Posts in Homemade
The Last Days of Summer

“You didn’t bring tomatoes with you, did you?” my sister asks as I walk in the door. Four days out of town is too long to leave my vegetables and fruit waiting for our return so I usually arrive with my cooler in tow.

"Yes. I not only brought tomatoes from the house, but we also stopped at a farmer's market along the way and bought more." Since my uncle Robert died, the summer is spent in search of the delicious tomatoes that once were plentiful in his garden. Used to, on my arrival in Greenville, my mother would say, "We need to run up to Robert's and get some tomatoes and squash…I’ve been wantin’ squash lately.”

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A Letter to Pauline Lucinda 

There they are- those names typed out in black on the well-worn page; the margins tan from the oil of our fingers. The title reads “Record from the Elias Mitchell Family Bible”. Line one; ‘Married to Pauline Lucinda Wade in Chester County SC. January 4, 1870.’ Twelve children line up below in birth order. But below that, the death order makes us pause.

William Thomas, born October 29, 1870, dies on April 5th, 1874. James Cleveland, born July 5th, 1872 dies August 17th, 1873. Mary Irene, known to us as Aunt Mamie, makes it to adulthood to become like a grandmother to our mothers.  Uncle Lumpkin makes it safely through, as well as Nancy Vistula – who my sister Nancy is named after. But little Sallie Beauford, born in 1887 doesn’t make it to see her first birthday.

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My Sister's Rings

I have been missing my sister Ann the last couple of weeks. Ann died suddenly four years ago and none of us had the chance for that last conversation about goodbye. 

 My mother always had a very practical view of death since she had seen it up close and personal when she lost her first husband in her 20’s. And as Christians, we view this life as the one that is temporary… and the next one is the good one to look forward to. If you aren’t familiar with that view, I will give you a few of Jesus’s words about it below. Rumor has it that Jesus defeated death and my family has always leaned hard into that truth.

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Extravagant Abundance

A cup full and overflowing. Extravagant abundance. These are the words that fill my mind this early morning before the sun has risen. Turn out the porch light and pour a cup a coffee. The house is quiet for the first time in eleven days.

Counting. Numbers have bounced around in my brain all my waking hours these past days. How many nephews and their children can fit into which bedroom? How many to prepare a breakfast feast for? How many to reserve a table at the restaurant for? How many bowls to put out for soup?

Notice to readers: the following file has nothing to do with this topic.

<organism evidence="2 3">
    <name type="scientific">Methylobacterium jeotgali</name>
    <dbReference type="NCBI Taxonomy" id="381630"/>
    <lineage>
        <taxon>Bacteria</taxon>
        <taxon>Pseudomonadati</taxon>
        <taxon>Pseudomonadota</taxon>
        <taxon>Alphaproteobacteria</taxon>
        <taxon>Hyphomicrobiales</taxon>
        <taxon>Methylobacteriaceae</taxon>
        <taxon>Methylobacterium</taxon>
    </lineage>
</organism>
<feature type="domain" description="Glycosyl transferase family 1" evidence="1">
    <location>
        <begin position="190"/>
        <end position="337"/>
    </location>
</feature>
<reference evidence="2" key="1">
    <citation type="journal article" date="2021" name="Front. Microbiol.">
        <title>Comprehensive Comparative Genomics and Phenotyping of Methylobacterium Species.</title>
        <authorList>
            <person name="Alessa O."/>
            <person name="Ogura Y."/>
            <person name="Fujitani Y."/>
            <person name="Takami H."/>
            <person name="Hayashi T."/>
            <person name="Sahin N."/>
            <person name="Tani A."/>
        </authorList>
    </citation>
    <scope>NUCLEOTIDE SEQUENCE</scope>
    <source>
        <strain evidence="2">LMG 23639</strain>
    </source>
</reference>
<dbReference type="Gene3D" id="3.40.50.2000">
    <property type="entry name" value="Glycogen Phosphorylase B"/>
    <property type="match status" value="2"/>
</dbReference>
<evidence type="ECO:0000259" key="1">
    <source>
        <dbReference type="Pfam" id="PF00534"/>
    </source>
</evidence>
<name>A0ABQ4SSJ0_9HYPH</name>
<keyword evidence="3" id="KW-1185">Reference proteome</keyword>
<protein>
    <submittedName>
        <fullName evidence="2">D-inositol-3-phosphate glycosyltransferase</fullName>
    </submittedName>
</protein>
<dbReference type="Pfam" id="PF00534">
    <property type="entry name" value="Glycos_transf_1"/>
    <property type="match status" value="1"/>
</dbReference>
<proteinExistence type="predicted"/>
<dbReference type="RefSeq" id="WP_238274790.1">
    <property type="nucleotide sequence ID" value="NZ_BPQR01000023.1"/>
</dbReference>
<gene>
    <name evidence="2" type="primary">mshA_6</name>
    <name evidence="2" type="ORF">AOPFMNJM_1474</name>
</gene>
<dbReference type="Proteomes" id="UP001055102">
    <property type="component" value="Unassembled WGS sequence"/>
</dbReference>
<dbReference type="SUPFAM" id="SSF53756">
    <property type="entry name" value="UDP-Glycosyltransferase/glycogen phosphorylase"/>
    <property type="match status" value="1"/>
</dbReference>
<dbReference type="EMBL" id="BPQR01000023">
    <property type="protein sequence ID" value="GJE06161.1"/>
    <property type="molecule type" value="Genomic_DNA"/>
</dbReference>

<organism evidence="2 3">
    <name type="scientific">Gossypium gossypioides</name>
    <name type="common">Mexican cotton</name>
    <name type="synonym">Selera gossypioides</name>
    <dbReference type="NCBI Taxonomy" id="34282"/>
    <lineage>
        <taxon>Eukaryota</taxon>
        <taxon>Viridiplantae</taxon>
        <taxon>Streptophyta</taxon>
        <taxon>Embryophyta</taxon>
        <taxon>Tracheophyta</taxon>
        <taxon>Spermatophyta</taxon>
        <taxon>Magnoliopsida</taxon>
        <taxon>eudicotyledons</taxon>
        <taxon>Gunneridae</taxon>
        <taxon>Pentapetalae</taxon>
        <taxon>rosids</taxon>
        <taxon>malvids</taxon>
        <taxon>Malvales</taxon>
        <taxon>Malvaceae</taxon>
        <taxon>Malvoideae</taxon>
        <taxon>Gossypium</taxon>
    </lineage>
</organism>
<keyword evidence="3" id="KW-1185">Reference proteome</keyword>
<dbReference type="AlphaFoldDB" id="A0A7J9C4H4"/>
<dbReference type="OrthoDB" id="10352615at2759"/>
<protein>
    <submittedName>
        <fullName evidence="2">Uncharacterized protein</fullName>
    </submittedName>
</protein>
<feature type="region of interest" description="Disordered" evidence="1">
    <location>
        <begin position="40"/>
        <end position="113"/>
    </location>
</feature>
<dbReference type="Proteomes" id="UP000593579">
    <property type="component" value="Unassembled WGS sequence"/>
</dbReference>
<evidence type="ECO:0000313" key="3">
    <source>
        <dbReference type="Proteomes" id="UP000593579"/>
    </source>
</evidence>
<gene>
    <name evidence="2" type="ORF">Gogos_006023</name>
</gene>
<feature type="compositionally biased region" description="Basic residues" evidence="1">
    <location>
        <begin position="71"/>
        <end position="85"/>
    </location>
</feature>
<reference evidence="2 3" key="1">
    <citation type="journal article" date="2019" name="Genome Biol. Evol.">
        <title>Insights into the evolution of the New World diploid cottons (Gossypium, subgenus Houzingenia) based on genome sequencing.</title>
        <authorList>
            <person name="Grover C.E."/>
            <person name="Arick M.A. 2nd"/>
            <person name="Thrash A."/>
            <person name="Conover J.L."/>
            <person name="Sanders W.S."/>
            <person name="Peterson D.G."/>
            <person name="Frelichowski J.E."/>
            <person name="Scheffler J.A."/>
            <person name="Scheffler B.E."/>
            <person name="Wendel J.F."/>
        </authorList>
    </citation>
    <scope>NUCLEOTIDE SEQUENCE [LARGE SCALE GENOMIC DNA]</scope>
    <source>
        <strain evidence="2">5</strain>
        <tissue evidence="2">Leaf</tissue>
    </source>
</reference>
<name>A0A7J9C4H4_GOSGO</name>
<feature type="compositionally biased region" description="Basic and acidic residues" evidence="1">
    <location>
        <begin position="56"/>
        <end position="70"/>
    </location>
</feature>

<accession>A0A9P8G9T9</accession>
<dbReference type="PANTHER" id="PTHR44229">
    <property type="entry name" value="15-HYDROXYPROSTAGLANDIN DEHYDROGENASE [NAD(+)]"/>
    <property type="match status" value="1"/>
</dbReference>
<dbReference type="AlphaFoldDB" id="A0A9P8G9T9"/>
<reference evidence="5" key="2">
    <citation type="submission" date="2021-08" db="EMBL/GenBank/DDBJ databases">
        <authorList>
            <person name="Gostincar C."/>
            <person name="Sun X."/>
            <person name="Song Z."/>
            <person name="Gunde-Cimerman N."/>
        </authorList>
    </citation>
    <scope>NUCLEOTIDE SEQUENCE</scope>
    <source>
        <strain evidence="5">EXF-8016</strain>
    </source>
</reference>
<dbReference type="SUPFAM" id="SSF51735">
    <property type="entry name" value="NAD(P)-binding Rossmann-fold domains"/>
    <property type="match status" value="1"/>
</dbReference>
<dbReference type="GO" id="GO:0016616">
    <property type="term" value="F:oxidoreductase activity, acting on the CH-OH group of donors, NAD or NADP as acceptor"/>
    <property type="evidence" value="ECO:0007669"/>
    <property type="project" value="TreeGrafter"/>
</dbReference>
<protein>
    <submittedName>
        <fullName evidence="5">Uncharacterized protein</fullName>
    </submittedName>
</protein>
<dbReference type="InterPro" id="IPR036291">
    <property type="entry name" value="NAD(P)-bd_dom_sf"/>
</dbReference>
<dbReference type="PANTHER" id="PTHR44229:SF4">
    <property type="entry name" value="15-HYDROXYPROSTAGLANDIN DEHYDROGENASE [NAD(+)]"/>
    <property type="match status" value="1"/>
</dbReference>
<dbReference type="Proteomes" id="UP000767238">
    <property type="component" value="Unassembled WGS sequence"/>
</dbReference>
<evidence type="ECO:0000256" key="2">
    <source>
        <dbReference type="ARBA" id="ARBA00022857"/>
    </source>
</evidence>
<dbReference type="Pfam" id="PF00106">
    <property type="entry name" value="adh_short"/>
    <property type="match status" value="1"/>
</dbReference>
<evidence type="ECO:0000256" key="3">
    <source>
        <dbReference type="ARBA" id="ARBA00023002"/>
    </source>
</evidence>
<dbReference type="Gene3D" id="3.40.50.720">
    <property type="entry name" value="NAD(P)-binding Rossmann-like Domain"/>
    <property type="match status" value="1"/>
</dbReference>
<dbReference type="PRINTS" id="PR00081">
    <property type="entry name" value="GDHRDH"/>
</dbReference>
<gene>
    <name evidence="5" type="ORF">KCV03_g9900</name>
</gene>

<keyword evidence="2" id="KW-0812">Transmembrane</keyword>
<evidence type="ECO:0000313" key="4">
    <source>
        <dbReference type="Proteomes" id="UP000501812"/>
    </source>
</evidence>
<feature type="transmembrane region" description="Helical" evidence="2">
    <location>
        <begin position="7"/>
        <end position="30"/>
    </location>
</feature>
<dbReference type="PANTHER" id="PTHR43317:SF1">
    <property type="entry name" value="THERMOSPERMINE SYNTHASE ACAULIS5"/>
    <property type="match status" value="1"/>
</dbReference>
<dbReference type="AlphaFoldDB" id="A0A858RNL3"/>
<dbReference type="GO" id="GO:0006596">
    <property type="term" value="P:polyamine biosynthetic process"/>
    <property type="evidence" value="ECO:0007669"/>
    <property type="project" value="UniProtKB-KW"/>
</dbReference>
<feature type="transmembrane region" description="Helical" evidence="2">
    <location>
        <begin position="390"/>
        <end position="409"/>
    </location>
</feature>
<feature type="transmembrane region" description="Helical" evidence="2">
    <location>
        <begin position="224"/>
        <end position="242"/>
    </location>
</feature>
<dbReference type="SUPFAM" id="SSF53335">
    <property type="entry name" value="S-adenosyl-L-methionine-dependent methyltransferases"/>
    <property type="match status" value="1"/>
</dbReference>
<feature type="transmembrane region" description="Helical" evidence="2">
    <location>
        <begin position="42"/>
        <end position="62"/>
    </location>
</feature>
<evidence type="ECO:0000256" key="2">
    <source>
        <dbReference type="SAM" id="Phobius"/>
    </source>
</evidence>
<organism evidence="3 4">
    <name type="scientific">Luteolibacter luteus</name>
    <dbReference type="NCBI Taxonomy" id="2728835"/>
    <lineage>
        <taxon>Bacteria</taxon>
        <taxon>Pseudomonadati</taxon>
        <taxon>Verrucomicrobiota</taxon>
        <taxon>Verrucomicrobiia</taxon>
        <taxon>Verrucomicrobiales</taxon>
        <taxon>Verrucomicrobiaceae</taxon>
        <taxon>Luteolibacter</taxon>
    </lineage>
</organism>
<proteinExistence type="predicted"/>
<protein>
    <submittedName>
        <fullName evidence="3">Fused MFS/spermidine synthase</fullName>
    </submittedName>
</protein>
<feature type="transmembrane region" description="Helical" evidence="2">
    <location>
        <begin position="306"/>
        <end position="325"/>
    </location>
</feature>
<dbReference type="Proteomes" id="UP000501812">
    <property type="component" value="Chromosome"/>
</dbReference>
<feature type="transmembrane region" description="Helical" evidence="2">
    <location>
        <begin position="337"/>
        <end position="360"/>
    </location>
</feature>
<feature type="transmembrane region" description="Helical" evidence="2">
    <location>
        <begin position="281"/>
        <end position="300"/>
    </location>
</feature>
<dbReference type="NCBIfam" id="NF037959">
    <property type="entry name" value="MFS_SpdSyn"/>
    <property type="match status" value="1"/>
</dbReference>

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Come On In

The most important thing in our house is a little post-it note stuck to the inside of our front door. When people are coming over, that little post-it note is placed on the outside of the door so that anyone who approaches our home has no need to knock, but simply follow the directions handwritten there to “Come on in!” It is an open welcome, hopefully making all our guests feel like part of the family when they walk through the door.

This is a reminder I need right now; that this house my husband and I have built is not ours alone – it is a home that God has created through us – with the purpose of welcoming others. It is not our house; it is God’s home.

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This is a Yes Moment

I am more than what I do. I struggle with this thought here at 2:35 in the morning. I hold Come Matter Here in my hands, my cup of maple ginger tea beside me. I try to concentrate and let Hannah Brencher’s words sink in; 

“At some point, you decide to get over your fear. You say it’s time to not be afraid of whatever decisions you have to make or direction you need to take. 

I look around the room as I work on managing the fear that has me awake at this ungodly hour.

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Seven Months and Crawling

This is the way we grow, I think, as I watch his sturdy little calves push him across the blanket and propel him around the room. It is the room where I watched my son take his first steps, delighting his dad and me, that evening after day-care and work.

Now my grandson explores the peach quilt with bunnies in a basket and three white kittens in a teacup that was his mother’s.

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Radiant Diamonds Bursting Inside Us

“My parents lived a charmed life,” she says as we dismantle it. We sit in her childhood bedroom, drawers open revealing stacks of unsent Christmas cards, paper-clipped newspaper articles with hand-written notes in the margin, photo albums of last century college days. Her twenty-year-old father looks up at us in black and white with a lazy smile - stopped in the middle of work at a drawing board.

“You should keep this one,” I say as I pull that photograph away from its place with the others. It is raining outside.

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Sour Milk and Baby Breath

I have baby spit-up on my black Ralph Lauren pajamas. The smell of freshly soured breast milk floats up to greet me. The baby rustles in the pee-damp sheets of the pack and play. He won’t be slipping back to sleep for just one more hour as we had planned.

My daughter rushes out the door, almost late for work, berating herself for making ‘the worst decisions’ in the middle of the night when the baby awoke, and she decided his impromptu 4 AM feeding could substitute for the 6.

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